It's like having a goal of getting to the moon, and thinking that if we can just reach the tree tops, that is a good first step which helps us achieve getting to the moon. It doesn't.

          Don't build your space program around something that you know before you build it can never achieve your actual goal.

          My goal is to build a self powered car that can move under its own power. Look! I managed to build a wheeled vehicle that can be pushed! it's a step toward the goal!

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          • (Score: 2) by pe1rxq on Wednesday June 09, @05:49PM (1 child)

            by pe1rxq (844) on Wednesday June 09, @05:49PM (#1143605) Homepage

            km/h is velocity (for most of the world at least)

            • (Score: 2) by DannyB on Wednesday June 09, @07:26PM

              by DannyB (5839) Subscriber Badge on Wednesday June 09, @07:26PM (#1143651) Journal

              I used the technical description "a whole bunch" which can be converted into km/h without difficulty.

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          • (Score: 0) by Anonymous Coward on Wednesday June 09, @06:01PM (1 child)

            by Anonymous Coward on Wednesday June 09, @06:01PM (#1143609)

            I think they are not only short of altitude to achieve orbit, but are short by a whole bunch of velocity.

            That's what pe1rxq said.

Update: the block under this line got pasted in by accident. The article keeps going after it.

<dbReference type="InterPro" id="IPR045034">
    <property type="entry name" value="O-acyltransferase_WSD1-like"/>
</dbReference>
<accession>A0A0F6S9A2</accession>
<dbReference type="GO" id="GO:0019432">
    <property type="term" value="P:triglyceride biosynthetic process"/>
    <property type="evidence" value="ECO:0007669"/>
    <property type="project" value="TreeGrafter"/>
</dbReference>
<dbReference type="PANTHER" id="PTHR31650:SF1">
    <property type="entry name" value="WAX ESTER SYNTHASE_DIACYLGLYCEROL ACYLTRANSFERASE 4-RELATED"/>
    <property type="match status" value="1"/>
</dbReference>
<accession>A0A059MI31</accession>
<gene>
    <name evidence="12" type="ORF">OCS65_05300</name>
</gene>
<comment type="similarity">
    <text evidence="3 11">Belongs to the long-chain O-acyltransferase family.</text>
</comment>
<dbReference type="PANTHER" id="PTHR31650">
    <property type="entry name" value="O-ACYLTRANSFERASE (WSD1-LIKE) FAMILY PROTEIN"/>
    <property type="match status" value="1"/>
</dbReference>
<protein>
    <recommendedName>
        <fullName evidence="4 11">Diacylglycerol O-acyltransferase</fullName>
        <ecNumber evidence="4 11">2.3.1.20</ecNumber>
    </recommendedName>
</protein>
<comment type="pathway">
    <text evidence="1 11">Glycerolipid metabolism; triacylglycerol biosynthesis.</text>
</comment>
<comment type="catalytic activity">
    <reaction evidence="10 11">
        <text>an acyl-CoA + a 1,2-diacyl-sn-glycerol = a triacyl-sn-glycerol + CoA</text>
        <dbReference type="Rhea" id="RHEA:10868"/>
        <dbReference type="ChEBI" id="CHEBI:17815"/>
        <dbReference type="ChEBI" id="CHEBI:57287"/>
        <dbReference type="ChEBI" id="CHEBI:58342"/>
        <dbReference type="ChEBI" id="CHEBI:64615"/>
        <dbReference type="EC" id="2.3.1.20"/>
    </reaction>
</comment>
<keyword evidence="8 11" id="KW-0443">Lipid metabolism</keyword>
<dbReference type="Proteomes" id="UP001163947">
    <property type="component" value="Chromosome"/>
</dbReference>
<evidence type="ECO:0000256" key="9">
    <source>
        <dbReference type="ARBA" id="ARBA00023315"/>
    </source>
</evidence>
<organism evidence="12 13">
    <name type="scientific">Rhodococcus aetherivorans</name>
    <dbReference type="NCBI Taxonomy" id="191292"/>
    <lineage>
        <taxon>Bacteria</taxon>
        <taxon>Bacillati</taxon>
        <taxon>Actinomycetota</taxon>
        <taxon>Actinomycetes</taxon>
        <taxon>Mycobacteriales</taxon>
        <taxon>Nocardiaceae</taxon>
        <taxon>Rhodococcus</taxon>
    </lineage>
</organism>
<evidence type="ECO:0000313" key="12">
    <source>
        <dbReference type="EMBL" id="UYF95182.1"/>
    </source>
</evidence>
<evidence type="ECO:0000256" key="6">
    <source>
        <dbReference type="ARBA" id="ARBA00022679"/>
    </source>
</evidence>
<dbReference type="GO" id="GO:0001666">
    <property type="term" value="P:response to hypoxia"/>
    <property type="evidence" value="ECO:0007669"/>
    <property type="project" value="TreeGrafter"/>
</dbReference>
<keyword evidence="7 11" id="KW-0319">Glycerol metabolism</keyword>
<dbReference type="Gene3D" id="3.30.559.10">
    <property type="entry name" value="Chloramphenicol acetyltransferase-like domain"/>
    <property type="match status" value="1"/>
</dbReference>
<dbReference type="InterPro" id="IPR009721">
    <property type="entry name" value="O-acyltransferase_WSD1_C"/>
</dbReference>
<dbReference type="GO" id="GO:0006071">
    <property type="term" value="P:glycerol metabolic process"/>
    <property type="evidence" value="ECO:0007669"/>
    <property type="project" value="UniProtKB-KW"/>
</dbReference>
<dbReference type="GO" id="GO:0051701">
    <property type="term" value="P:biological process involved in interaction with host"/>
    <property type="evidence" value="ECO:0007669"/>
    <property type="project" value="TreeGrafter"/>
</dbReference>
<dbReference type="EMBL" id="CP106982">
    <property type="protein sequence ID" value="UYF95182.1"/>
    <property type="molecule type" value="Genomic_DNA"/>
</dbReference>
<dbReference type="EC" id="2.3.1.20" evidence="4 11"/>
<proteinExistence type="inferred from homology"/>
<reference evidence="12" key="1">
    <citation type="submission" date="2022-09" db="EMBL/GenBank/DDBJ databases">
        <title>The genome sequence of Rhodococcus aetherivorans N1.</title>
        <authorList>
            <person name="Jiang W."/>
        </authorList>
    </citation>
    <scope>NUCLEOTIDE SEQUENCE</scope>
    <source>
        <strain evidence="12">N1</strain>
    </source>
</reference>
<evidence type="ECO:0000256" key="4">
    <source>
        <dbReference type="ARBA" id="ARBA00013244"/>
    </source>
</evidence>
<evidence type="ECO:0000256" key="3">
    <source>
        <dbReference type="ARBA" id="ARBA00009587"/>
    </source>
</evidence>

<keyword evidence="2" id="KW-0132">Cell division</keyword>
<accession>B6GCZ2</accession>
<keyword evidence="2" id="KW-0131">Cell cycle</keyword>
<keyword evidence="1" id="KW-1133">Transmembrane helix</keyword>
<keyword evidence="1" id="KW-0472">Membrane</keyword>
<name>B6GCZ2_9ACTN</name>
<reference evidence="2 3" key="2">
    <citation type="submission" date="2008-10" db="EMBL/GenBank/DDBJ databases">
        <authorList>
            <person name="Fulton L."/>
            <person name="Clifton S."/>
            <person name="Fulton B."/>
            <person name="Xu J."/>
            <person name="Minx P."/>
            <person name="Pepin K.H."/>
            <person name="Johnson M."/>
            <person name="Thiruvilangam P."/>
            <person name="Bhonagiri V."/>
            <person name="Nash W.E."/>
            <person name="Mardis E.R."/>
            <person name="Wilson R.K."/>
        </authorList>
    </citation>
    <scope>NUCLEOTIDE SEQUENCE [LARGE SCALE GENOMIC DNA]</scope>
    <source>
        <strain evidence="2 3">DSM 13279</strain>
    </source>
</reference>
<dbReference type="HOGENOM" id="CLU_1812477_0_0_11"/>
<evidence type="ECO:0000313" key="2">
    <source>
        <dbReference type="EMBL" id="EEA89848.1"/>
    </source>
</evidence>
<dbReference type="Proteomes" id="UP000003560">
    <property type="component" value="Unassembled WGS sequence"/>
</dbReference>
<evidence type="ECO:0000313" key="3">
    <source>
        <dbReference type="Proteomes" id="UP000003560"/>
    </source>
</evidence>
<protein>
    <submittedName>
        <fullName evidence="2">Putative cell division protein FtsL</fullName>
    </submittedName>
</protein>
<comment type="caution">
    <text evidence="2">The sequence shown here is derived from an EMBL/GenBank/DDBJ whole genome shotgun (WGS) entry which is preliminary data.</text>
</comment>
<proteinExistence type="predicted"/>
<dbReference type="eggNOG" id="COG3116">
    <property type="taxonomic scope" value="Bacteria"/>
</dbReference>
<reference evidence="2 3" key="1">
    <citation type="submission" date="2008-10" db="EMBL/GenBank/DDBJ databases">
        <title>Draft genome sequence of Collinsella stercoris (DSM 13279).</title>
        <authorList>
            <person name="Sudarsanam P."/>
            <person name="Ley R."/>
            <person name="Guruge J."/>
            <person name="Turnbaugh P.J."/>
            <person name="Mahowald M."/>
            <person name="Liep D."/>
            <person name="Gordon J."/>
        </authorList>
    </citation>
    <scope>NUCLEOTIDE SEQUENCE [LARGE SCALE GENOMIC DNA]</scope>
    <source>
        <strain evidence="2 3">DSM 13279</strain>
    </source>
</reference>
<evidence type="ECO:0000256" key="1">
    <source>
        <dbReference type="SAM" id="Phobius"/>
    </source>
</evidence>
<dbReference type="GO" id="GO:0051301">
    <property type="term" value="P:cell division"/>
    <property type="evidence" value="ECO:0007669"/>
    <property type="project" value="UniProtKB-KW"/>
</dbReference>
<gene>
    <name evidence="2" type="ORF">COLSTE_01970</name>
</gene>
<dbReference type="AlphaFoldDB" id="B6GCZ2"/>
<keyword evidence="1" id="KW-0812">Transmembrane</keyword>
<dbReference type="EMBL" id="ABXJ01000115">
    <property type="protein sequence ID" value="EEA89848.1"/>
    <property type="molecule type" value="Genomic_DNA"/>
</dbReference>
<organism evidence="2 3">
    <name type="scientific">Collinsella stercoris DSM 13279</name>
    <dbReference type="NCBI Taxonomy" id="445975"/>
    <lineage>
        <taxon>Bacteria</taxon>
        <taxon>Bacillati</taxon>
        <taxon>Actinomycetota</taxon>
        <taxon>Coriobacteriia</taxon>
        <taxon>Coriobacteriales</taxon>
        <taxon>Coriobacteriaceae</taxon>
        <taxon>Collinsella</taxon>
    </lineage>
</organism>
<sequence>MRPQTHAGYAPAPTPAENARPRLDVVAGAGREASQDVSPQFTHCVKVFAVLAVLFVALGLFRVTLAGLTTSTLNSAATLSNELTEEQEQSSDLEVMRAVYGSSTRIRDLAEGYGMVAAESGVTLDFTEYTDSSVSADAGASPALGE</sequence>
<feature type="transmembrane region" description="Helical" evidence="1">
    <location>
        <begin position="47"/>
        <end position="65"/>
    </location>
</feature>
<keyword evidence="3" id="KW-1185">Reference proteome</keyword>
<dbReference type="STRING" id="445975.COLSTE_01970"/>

My goal is to build a self powered car that can move under its own power. Look! I managed to build a wheeled vehicle that can be pushed! it's a step toward the goal!

            But that is a step towards the goal. Critical path, even. Steering and breaks would be good next steps before self propulsion. Early cars drew a lot of technical and design experience from horse drawn buggies. The problem is stopping at that point. A better analogy would be building an airplane but never taking it out of ground effect. Yes, you've technically flown, and GEV's have their uses, but you will never achieve the full potential until you learn to fly higher.

            There is nothing preventing either Branson or Bezos from achieving orbit. Branson even did it back in January with Virgin Orbit. True, they need to develop heat shields for reuse to happen, SpaceShipTwo still needs a working autopilot, and they are both likely to lose a few prototypes in the process, but neither of them have put any effort into those critical steps.

            • (Score: 2) by DannyB on Wednesday June 09, @07:31PM

              by DannyB (5839) Subscriber Badge on Wednesday June 09, @07:31PM (#1143657) Journal

              There is nothing preventing either Branson or Bezos from achieving orbit. Branson even did it back in January with Virgin Orbit. True, they need to develop heat shields for reuse to happen,

              Heat shields may be necessary if the capsule is to be re-used. But heat shields aren't necessary merely to get a human to orbit in order to win this pissing match. [even though other humans have already been taken to orbit by SpaceX.]

              SpaceShipTwo still needs a working autopilot, and they are both likely to lose a few prototypes in the process, but neither of them have put any effort into those critical steps.

              I'm sure that either Bezos or Branson would be able to inflate the auto pilot without difficulty.

              Losing a prototype doesn't matter as long as you win the pissing match.

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      • (Score: 2) by PiMuNu on Wednesday June 09, @10:34AM

        by PiMuNu (3823) on Wednesday June 09, @10:34AM (#1143479)

        Suborbital shuttles though. That was on SN yesterday for example.